Cicada Diary

Cicada, Cicada, Crazy Cicada!

Cicada, Cicada, Crazy Cicada!

One can study a caterpillar forever and never be able to predict a butterfly.
Buckminster Fuller

Are you living the life that wants to live through you?
Parker Palmer

It is cicada time here in Middle Tennessee. First cicadas sighted in my yard on May 9. Little creepy crawlies and empty shells. Weirdness. Last time the cicadas were at a minimum when I lived in another part of town that did not have as many of these little critters. Now I'm in the cicada part of town.

The 13-year cicadas began emerging over a week ago, but five days of cooler weather left the little creatures hanging onto branches and plant stems, just waiting for warmer weather to return. Now a warm front is moving in, and the trees are alive with the sound of cicadas mating (the male "sings" to his lady love). 

I like to imagine how it feels for the cicadas to emerge from thirteen years in the dark earth and to be born again into a new world of wings, wind, sun, eyes, and song (and sex!). What would it feel like to enter into a life so different than anything that could be imagined in the old life? While cicadas, with their little red eyes and buggy bodies may not have the elegance of the butterfly, they are still expressions of the Life Force and metamorphosis. I enjoy them as sign of abundance and nature's strange and wonderful generosities. What strange and wonderful metamorphosis have you been going through lately? Can you sense the new life that wants to unfold for you today?

Late May

Cicadas seem dizzy drunk with the heat and the love. Windshield splatters on the freeway. Cicadas! Cicadas! I took a photo of two cicadas mating, back to back, wings spread over each other. 

They’re quiet at night, when it’s stormy and wet, or when it gets too cool for their comfort. Early in the morning the cicada whirring hum begins. It sounds like the aliens are landing as all the trees start coming alive with sound. Later in the day, the full chorus surrounds the house, and like a giant cicada peppergrinder, the sound becomes deafening.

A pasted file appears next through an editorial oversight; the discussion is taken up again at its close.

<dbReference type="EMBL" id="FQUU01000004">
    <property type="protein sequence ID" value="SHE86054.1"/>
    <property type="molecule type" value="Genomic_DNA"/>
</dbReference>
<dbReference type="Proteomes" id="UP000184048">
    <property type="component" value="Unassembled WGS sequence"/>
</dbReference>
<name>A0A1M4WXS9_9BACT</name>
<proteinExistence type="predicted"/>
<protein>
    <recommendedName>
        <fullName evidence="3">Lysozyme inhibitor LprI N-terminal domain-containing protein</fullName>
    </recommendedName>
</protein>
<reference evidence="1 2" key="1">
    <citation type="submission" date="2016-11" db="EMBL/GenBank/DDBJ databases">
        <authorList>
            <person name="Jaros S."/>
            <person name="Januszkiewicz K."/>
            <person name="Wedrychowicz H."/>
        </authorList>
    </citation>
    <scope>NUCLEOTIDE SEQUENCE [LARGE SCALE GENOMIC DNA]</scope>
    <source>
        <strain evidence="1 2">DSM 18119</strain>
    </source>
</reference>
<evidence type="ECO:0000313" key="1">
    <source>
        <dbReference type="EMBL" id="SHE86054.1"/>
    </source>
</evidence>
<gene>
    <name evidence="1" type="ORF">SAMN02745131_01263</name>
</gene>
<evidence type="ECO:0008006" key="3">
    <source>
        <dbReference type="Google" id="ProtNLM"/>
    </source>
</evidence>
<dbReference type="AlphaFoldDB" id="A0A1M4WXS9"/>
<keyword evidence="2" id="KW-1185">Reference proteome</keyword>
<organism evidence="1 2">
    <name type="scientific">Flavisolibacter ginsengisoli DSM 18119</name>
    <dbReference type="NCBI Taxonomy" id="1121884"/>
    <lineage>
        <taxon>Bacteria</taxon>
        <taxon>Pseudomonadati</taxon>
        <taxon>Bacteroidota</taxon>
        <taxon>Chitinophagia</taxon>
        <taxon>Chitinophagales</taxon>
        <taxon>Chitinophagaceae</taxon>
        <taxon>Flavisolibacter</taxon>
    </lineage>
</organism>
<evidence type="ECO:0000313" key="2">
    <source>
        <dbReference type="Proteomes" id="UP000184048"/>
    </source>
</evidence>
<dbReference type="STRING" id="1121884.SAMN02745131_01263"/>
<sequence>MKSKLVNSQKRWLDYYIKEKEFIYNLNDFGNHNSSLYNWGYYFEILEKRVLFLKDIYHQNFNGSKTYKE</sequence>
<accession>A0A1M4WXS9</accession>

Yet I find something wonderful in this expression of the Life Force. Happy cicadas mating and flying about, dizzy with love and life. Little eyes boggling at everything, especially a human being coming onto the horizon. 

Bug-eyed with wonder, they don’t attack, they don’t run. The little cicada sits on the petunia plant, just being, just living. Alive in so many ways. I coo, “Cicada, cicada” as I point my camera and take a cicada portrait. Immortalized in digital media, now the little cicada decides it’s time to join its brethren. Wings whirr and the cicada lifts swiftly into the air. Cicadas! Cicadas!

End of May

Lots of little dead cicadas in my driveway, on my steps. (not to mention the splats! on my windshield). Guess they partied their brains out. They came into this world with that "OMG" look and seem to be leaving with the same. The party to end all parties, drunk with life itself. An orgy, not a potluck. What a long strange journey it's been. Thirteen years in the ground as a sap sucking grub. Then the nymphs seek the light, emerging from the dark underground world. Metamorphosis! Suddenly bingo bango: eyes, legs, wings, sun, wind, rain, storms, SEX! Mindblowing cicada sex leaves them reeling on the pavement, wondering what hit them.